On February 14, 2019, EPA unveiled its action plan for per- and polyfluoroalkyl substances (PFAS). PFAS are highly fluorinated manmade compounds that are reported to have a variety of adverse health effects. PFAS are resistant to heat, water and oil. These properties have led to use of PFAS compounds in a wide-range of products designed to be waterproof, stain‑resistant or non‑stick, such as carpets, furniture, cookware, clothing and food packaging. They are also used in fire retardant foam at airfields and industrial processes involving flammable and combustible liquids. PFAS compounds are resistant to chemical breakdown, which is why they have been found in drinking water supplies across the country, and also why there has been extensive public pressure for EPA to take action on PFAS. The PFAS Action Plan represents the first time EPA has built a multi-media, multi-program, national communication and research plan to address an emerging environmental challenge like PFAS.
The Action Plain contains a host of short and long term efforts to address widespread concern over PFAS contamination, including:
Drinking Water: EPA is moving forward with the maximum contaminant level (MCL) process outlined in the Safe Drinking Water Act (SDWA) for Perfluorooctanoic acid (PFOA) and Perfluorooctane sulfonate (PFOS)- two of the most well-known and prevalent PFAS chemicals, and will propose a regulatory determination by the end of 2019.
Clean Up: EPA has begun the regulatory process of listing PFOA and PFOS as hazardous substances, and will issue interim groundwater cleanup recommendations for sites contaminated with PFOA and PFOS.
Enforcement: EPA has said that it will use available enforcement tools to address PFAS contamination, and assist states in doing so.
Monitoring: EPA is proposing to monitor PFAS in drinking water under the agency’s Unregulated Contaminant Monitoring Program. EPA will also consider PFAS chemicals for listing in the Toxics Release Inventory to help identify where the chemicals are being released.
Research: EPA plans to develop new analytical methods to detect more PFAS chemicals in drinking water, soil and in groundwater. EPA’s research will also include developing better treatment technologies and options for removing PFAS from drinking water at contaminated sites.
Risk Communication: EPA will work across the agency, and the federal government to develop a PFAS risk communication toolbox that includes materials that states, and others can use to communicate with the public.
Many critics are already saying that EPA’s plan falls far short of what is needed to protect against harm from the substances, and that EPA is essentially just punting on action to tackle a serious public health risk. Environmentalists find it particularly troubling that EPA has left the door open to the possibility that it may choose not to regulate PFOA and PFOS under the SDWA. While EPA has committed to a regulatory determination by the end of the year, if it does proceed to develop an MCL, it would likely take years.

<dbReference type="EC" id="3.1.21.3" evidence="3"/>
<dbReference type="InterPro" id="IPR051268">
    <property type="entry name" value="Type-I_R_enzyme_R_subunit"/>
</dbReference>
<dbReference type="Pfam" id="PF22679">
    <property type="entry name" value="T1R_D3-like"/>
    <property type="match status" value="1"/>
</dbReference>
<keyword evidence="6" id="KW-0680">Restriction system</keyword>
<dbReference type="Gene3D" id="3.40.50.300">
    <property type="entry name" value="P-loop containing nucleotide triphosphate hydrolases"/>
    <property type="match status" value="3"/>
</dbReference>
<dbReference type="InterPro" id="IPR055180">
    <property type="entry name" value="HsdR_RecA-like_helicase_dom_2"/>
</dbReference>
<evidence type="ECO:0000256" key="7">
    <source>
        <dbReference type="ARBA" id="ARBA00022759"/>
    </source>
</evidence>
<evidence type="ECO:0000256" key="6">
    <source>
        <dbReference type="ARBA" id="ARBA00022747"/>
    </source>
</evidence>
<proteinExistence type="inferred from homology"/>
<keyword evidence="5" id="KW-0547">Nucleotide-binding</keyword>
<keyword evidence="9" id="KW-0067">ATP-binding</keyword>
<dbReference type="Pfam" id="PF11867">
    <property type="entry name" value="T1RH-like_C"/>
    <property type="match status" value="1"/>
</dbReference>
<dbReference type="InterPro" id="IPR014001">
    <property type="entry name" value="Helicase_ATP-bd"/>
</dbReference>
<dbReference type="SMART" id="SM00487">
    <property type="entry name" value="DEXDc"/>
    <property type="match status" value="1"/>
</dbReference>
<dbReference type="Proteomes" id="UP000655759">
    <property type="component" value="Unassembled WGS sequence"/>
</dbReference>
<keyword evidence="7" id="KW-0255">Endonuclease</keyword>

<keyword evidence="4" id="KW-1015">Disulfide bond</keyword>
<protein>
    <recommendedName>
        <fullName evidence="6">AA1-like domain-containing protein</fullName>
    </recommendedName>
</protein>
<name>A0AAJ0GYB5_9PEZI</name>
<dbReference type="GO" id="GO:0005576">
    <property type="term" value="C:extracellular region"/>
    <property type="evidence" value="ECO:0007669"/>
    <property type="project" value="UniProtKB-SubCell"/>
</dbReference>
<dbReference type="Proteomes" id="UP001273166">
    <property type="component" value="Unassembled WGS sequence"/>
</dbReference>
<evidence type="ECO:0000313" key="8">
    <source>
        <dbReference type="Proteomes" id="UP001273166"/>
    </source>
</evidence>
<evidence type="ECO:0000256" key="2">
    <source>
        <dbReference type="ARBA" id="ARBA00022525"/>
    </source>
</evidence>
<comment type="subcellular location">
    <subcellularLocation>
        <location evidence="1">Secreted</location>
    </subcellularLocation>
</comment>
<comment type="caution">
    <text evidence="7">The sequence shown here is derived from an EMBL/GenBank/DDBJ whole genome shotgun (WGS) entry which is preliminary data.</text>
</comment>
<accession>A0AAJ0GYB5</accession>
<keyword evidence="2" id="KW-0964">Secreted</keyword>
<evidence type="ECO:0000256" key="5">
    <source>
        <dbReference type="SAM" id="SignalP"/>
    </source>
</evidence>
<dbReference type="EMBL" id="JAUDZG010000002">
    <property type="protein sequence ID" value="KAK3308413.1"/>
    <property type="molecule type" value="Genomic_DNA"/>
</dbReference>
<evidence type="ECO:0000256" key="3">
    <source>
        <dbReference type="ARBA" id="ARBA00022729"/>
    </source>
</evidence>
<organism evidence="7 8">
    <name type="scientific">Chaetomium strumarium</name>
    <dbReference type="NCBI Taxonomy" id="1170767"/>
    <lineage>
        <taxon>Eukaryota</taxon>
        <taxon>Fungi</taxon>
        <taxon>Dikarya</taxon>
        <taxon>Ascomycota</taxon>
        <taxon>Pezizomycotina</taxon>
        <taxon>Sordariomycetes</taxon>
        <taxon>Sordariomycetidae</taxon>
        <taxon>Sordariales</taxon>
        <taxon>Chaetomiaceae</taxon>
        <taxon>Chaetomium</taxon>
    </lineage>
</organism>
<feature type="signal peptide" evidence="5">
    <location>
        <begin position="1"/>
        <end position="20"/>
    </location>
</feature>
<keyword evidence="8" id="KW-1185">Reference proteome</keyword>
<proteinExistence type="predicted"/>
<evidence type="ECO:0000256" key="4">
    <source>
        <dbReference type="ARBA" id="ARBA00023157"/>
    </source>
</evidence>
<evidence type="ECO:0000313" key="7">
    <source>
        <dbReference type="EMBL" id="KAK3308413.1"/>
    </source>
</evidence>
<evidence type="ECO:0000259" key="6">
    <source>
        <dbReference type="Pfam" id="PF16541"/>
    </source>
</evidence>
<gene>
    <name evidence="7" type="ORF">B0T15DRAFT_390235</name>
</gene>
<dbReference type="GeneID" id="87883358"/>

In the absence of guidance or enforceable clean-up levels from EPA, many states have et or are considering levels significantly more stringent than EPA's non-regulatory health advisory level of 70 parts per trillion for PFOA and PFOS. And, a draft risk assessment released by the Agency for Toxic Substances & Disease Registry in 2018 suggested EPA's level was not adequately protective. California has not yet set any enforceable levels for PFAS, and California agencies are still developing their regulatory approach to PFAS. Some California agencies are already requiring sampling for PFAS at sites where fire-fighting foam may have been used. So far, the vast majority of those sites are military, but in the future it is likely that the requirement to sample for PFAS will extend to other sites where PFAS may have been used historically.
While EPA’s PFAS Action Plan represents some action by the agency to address PFAS, it is not yet clear whether any of it will prove helpful to those areas with the heaviest PFAS contamination. One thing that EPA’s PFAS Action Plan will do is increase the likelihood that testing for PFAS in drinking water and groundwater in California will be required, and potentially increase required clean up where they are found.